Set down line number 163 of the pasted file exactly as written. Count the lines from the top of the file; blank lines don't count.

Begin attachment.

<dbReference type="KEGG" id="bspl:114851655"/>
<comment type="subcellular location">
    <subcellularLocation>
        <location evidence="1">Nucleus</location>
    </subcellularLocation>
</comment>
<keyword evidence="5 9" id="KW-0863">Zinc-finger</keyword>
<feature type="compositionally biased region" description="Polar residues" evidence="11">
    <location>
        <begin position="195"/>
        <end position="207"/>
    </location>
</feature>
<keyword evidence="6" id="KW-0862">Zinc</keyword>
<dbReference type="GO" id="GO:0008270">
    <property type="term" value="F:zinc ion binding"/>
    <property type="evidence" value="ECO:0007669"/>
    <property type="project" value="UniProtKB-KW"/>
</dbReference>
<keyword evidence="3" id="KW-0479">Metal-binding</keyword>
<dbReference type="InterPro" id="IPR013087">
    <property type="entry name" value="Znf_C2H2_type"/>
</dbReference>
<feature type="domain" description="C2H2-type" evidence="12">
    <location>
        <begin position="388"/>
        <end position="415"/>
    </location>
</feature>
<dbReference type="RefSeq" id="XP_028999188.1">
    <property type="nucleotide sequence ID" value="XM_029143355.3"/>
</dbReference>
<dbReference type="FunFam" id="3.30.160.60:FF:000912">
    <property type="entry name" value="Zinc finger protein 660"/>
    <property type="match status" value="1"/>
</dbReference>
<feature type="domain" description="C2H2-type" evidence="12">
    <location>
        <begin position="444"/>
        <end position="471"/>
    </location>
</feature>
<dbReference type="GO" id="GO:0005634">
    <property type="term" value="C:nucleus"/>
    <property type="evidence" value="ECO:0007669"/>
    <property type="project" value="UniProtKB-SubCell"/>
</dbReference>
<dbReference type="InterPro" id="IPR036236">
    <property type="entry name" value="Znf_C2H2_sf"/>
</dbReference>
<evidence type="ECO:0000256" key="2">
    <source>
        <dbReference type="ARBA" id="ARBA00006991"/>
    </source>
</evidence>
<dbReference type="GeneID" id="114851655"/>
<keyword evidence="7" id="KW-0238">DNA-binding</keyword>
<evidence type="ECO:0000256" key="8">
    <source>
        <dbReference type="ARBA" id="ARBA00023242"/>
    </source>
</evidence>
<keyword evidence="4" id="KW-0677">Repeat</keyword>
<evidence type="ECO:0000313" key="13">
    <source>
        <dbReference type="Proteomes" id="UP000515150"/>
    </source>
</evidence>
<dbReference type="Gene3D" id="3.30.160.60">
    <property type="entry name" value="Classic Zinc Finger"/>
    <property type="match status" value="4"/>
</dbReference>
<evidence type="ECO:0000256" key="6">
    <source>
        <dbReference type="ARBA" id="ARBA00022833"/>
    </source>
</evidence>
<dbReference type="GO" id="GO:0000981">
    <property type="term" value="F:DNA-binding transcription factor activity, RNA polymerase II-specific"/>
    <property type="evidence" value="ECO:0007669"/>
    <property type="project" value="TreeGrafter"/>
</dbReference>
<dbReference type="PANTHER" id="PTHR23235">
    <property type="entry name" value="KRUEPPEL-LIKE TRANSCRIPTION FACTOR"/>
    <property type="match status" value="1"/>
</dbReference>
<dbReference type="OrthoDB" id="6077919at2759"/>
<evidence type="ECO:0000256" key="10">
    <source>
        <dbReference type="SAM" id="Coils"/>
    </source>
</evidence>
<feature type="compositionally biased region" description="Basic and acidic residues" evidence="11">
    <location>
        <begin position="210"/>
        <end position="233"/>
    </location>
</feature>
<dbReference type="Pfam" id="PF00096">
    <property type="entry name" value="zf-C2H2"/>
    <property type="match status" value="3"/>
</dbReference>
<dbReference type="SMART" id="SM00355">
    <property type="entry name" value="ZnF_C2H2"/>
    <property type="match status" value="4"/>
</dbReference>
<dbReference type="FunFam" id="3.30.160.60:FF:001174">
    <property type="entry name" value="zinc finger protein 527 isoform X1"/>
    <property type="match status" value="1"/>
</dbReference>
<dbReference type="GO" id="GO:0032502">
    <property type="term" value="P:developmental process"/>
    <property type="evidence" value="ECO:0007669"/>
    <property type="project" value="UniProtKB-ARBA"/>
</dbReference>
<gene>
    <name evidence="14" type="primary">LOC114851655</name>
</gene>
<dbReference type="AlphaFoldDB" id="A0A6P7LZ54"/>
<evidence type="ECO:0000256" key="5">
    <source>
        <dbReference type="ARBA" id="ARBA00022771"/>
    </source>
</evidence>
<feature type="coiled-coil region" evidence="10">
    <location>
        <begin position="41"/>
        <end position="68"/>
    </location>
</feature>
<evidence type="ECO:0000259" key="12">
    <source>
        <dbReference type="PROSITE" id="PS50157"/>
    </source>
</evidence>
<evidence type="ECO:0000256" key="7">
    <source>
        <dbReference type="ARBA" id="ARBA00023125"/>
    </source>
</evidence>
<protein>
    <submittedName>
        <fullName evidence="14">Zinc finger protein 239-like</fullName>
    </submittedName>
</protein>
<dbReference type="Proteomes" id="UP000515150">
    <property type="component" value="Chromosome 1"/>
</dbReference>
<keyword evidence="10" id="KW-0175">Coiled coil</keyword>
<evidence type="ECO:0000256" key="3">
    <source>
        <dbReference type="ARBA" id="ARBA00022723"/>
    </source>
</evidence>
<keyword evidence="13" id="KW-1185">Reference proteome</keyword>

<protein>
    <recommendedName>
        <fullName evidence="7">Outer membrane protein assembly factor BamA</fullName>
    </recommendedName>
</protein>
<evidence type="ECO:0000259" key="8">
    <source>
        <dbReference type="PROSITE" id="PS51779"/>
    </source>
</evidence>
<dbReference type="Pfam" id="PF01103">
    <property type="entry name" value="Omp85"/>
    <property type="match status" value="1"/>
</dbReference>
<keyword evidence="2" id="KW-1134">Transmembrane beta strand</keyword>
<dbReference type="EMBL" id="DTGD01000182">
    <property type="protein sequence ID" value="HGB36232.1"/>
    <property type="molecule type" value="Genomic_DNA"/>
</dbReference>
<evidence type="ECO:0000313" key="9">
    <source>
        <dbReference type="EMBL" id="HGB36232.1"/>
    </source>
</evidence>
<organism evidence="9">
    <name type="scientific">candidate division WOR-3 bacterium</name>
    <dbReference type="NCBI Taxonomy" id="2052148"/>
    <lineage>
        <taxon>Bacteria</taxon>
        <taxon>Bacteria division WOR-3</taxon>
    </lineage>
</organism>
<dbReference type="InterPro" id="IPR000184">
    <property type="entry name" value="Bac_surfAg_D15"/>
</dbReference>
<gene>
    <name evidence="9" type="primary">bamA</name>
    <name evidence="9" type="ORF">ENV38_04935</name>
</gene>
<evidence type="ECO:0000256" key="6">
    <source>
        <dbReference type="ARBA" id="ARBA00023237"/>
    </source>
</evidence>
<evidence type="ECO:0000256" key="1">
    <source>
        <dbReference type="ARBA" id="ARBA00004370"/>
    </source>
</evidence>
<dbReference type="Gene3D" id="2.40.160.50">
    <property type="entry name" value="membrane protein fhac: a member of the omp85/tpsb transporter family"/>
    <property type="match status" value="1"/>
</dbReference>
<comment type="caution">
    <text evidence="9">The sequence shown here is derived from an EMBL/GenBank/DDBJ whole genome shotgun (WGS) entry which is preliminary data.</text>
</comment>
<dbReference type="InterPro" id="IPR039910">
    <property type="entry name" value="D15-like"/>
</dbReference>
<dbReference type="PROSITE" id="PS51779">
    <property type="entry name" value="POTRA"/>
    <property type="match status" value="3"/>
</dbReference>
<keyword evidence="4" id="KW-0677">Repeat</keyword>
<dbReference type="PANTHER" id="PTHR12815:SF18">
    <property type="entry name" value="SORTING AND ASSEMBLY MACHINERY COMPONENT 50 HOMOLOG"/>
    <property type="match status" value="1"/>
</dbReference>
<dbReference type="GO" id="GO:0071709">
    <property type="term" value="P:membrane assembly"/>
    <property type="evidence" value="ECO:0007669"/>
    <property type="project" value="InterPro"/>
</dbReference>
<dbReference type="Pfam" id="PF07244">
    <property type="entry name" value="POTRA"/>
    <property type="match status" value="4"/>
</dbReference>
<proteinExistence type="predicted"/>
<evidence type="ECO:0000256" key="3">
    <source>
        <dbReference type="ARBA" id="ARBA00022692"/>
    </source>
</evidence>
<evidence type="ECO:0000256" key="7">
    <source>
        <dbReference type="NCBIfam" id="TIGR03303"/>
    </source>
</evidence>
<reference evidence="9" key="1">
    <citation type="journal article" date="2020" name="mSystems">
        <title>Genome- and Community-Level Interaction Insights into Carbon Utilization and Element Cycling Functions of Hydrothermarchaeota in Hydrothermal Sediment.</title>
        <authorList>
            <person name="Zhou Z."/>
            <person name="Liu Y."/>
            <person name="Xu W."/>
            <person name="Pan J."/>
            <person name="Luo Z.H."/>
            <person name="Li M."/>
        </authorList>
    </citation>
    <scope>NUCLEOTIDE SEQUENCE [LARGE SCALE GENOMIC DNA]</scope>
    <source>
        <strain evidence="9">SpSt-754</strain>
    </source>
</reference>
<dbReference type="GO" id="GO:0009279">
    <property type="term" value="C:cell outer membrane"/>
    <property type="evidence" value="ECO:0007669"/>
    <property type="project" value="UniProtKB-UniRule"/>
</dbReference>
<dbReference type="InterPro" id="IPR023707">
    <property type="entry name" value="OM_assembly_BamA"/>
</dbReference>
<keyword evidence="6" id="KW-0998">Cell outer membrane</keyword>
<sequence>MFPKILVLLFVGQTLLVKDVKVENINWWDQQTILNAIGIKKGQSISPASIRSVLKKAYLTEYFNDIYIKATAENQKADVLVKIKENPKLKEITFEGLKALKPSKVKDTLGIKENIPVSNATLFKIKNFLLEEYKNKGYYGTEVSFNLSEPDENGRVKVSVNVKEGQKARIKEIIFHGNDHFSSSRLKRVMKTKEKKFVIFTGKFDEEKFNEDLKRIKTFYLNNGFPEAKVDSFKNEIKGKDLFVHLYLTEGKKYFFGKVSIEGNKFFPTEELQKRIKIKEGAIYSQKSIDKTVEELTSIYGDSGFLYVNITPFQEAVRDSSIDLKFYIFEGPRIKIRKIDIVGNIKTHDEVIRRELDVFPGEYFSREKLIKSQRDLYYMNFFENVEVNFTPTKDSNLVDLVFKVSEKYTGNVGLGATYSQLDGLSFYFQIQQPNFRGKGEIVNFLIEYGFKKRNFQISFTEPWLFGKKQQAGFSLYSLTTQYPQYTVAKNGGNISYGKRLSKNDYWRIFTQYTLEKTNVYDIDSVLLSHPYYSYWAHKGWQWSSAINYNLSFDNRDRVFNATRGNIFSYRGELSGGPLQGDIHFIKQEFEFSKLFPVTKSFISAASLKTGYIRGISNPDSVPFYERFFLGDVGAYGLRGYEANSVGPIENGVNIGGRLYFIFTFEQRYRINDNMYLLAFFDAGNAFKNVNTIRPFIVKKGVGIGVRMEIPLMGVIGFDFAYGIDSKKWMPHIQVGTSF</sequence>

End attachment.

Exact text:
        <dbReference type="PROSITE" id="PS51779"/>